The South Venice Beach Waterway Restoration Project is a six-year multi-agency effort that started in 2012
SOUTH VENICE — Residents will celebrate the ongoing enhancement of South Venice neighborhood waterways Saturday with a ceremony at The Grove, a 525-foot-long section of the Siesta Waterway that was cleared of invasive species and restored as part of a six-year effort to improve water quality.
The Grove begins at Seminole and Jamaica roads, then runs north along both sides of Quincy Road and Siesta Drive.
Hundreds of volunteers have cleared exotic vegetation, replacing it with 400 native Florida and environmentally friendly plants and shrubs. The area will be maintained by friends and neighbors under Sarasota County’s Keep Sarasota County Beautiful adoption program.
The ceremony will run from 10 a.m. to noon at the intersection of Quincy Road and Seminole Drive. It will include guest speakers, information booths, refreshments and tours.
About 7,500 linear feet of South Venice waterways have been restored as part of the South Venice Beach Waterway Restoration Project.
Harrison Fox, chairman of the South Venice Water Quality Task Force, said he believes the project, expected to cost about $650,000, is the most ambitious of its type in the state. It was started as a means to improve both the water quality and flow of the waterways that feed into Alligator Creek.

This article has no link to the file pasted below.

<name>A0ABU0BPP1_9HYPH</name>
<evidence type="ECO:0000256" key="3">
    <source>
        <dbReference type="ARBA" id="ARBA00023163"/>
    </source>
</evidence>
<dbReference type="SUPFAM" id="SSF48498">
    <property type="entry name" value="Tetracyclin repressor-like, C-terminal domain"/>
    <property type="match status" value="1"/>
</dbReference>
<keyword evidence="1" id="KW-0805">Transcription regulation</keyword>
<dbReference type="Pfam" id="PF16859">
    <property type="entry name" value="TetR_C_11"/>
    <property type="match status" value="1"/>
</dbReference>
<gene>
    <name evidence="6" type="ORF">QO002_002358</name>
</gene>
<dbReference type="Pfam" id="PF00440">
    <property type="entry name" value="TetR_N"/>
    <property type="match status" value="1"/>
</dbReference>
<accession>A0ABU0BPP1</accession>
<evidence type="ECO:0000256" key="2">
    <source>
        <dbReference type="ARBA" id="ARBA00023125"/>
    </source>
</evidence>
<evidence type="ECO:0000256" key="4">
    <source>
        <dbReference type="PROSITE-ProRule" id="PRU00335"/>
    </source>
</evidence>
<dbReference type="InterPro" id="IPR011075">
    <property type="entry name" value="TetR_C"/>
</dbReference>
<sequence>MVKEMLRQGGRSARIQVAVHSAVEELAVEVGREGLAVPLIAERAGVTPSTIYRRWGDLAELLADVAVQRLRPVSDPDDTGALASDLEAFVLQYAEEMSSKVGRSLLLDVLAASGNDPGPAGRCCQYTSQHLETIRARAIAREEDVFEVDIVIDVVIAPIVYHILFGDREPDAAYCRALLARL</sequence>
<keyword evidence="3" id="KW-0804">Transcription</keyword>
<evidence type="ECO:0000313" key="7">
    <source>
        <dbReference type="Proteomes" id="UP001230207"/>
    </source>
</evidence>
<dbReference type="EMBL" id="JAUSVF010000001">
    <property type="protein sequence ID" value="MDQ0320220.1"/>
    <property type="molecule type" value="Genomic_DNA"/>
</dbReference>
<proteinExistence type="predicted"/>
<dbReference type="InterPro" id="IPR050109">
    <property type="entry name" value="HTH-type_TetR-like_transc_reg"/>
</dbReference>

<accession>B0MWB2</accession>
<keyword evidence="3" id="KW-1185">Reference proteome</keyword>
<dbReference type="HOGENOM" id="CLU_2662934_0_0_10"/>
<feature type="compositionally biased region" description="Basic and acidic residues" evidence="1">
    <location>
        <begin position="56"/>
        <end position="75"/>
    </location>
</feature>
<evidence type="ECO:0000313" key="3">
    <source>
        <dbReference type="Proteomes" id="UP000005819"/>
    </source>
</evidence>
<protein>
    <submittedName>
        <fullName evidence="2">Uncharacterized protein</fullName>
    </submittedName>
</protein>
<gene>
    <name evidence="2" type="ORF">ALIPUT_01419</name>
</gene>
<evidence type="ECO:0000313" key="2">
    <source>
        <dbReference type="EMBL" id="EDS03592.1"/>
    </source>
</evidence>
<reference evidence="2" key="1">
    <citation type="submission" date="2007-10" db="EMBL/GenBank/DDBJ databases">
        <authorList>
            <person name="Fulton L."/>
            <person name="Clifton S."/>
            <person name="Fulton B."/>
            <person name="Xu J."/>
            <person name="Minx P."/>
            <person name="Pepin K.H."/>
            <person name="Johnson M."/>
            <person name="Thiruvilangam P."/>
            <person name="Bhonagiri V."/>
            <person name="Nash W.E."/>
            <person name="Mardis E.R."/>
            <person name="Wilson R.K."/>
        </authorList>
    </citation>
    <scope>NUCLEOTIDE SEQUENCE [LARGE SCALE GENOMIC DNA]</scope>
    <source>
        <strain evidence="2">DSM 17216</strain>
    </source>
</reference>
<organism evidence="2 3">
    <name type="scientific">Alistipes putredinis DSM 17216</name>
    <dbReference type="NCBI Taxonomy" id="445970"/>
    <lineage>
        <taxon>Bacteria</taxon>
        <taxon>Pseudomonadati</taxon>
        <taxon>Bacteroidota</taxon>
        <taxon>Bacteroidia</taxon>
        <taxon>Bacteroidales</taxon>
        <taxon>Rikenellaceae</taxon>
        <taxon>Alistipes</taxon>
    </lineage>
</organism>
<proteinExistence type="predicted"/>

The effort began in 2012, following a survey of 8,000 homeowners in South Venice, with improved water quality pinpointed as the top neighborhood issue, Fox said.
Most of the financing came from $313,000 in Sarasota County and South Venice neighborhood funds that were matched by a $300,000 grant from the Southwest Florida Water Management District, though funds were also contributed by the Charlotte Harbor National Estuary Program. Equipment, staff, and other contributions have come from the Sierra Club, University of Florida Institute of Food and Agriculture, Sarasota County and the Sarasota County Sheriff’s Office, which provided inmate work crews.
Residents of South Venice and neighboring Venice Gardens provided more than 1,300 volunteer hours, and the South Venice Garden club provided about 200 plants and helped plant them.
A Sarasota County contractor, Rick Richards Inc., restored about 7,500 linear feet of waterway bank, work that included stabilizing the sloped bank with coconut fiber mats and planting environmentally appropriate plants. Richards will maintain the bank for about a year, with Sarasota County assuming maintenance after that.
The restoration work will continue. Future tasks include completing an inventory of South Venice Beach waterways, planning and funding rehabilitation for Alligator Creek and Lemon Bay, and restoration of selected lakes and ponds.